Floyd Landis says he is "infuriated" at US anti-doping officials over what he calls a "malicious series of actions" over his Tour de France B samples.
Landis is determined to fight what he sees as an 'unjust' case
Tests on the samples at a laboratory in Paris concluded on Sunday with French paper L'Equipe reporting they showed traces of synthetic testosterone.
Landis's consultant Paul Scott was excluded from witnessing the tests, in the absence of two USADA experts.
Landis said it was "yet another in a series of malicious actions by USADA".
"How can I be expected to prove my innocence while USADA (the US Anti-Doping Agency) endeavours to break their own rules at every turn?" he questioned on his personal website.
"Together, they have turned this proceeding into a full-scale attack on my civil rights and a mockery of justice.
"I'm infuriated by the behaviour of USADA and the [French anti-doping lab] LNDD (Laboratoire National Depistage de Dopage)," he added.
The president of the French anti-doping agency, Pierre Bordry, confirmed the incident had taken place, but said it stemmed from a prior agreement stipulating that Landis's expert would attend the test with two USADA experts.
Scott was excluded on Sunday because the USADA representatives did not turn up, Bordry said.
"Such behaviour constitutes a clear and direct infringement of Landis's rights while casting severe doubt on the integrity of an already dubious process," Landis's spokesman Michael Henson said in a statement.
We're looking at potentially deliberate falsification of results and wilful destruction of evidence
Seven samples taken during the 2006 Tour, which initially failed to produce positive findings, were retested at USADA's request at the laboratory at Chatenay-Malabry, the same one that revealed Landis's positive test for high levels of testosterone after he won the 17th stage of last year's Tour.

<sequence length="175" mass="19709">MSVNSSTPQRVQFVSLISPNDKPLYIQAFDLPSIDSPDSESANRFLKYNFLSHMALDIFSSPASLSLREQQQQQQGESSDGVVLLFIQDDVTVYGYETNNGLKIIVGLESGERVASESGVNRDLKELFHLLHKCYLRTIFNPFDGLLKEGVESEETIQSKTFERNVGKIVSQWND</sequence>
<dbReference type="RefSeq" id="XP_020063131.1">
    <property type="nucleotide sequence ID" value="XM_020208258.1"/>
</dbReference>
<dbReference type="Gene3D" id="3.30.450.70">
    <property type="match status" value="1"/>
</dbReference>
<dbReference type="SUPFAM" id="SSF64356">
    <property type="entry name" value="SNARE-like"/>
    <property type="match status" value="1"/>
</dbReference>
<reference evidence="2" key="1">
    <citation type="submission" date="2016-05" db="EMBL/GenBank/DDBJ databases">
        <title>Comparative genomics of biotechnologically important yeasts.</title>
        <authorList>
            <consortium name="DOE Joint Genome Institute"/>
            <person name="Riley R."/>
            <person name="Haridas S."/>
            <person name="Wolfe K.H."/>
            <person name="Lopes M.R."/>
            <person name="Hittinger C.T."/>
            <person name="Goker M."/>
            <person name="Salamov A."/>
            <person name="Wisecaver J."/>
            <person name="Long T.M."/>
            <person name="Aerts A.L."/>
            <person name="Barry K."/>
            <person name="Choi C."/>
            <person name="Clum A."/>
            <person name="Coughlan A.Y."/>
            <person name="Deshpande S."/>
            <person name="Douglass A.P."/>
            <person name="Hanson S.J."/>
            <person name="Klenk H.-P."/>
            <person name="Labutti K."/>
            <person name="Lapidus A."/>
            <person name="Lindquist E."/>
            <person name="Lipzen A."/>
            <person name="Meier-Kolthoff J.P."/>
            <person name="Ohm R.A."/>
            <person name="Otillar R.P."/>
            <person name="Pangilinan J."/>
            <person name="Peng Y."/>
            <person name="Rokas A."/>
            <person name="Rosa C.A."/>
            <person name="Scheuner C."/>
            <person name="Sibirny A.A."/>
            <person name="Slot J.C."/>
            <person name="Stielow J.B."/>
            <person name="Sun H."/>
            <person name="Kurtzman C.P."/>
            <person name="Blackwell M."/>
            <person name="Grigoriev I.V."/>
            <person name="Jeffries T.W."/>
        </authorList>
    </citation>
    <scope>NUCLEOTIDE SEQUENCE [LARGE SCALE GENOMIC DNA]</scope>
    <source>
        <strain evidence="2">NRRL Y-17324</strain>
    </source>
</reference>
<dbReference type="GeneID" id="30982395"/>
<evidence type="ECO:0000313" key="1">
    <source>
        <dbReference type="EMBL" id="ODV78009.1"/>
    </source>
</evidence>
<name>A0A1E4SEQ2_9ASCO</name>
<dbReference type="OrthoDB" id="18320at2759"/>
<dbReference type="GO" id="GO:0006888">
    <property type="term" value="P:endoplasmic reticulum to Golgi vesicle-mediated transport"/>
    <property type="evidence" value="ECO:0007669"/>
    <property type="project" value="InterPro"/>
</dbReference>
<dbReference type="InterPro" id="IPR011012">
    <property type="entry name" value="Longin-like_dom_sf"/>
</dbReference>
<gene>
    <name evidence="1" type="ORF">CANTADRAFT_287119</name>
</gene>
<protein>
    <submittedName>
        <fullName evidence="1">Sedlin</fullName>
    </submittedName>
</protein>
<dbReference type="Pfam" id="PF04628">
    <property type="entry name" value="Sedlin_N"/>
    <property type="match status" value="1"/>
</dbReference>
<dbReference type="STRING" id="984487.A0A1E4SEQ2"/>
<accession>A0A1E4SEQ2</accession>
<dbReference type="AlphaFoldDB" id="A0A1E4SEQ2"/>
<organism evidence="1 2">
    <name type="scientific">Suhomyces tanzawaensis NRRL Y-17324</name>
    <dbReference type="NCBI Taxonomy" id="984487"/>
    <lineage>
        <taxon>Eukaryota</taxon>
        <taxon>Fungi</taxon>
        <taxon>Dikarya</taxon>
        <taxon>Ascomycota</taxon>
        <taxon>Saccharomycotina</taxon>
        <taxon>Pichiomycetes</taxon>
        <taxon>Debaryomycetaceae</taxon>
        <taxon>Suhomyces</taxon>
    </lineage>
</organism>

The results have not officially been made public yet, but L'Equipe reported the lab used a technique aimed at detecting exogenous testosterone (hormone artifically introduced to the body), rather than the male sex hormone naturally contained in the body.
Landis's lawyers had argued the re-testing was unnecessary
because initial tests had been negative, while their client claimed the latest results reported by L'Equipe could have been falsified by the laboratory.
"I won the Tour fair and square, and I'm disappointed but
not surprised to see the leak...to L'Equipe," Landis said.
"It's just another example that the very few rights an athlete has are being completely ignored by the anti-doping authorities," he added, accusing the LNDD and USADA of "a total lack of ethics".
"We're looking at potentially deliberate falsification of results and wilful destruction of evidence which was one of our arguments against retesting being done at the lab in question."
Landis has always vehemently denied any wrongdoing, but if found guilty of doping, he faces a two-year ban from the sport and the probability of becoming the first Tour winner to be stripped of his title.
He is due to have a separate USADA hearing on 14 May.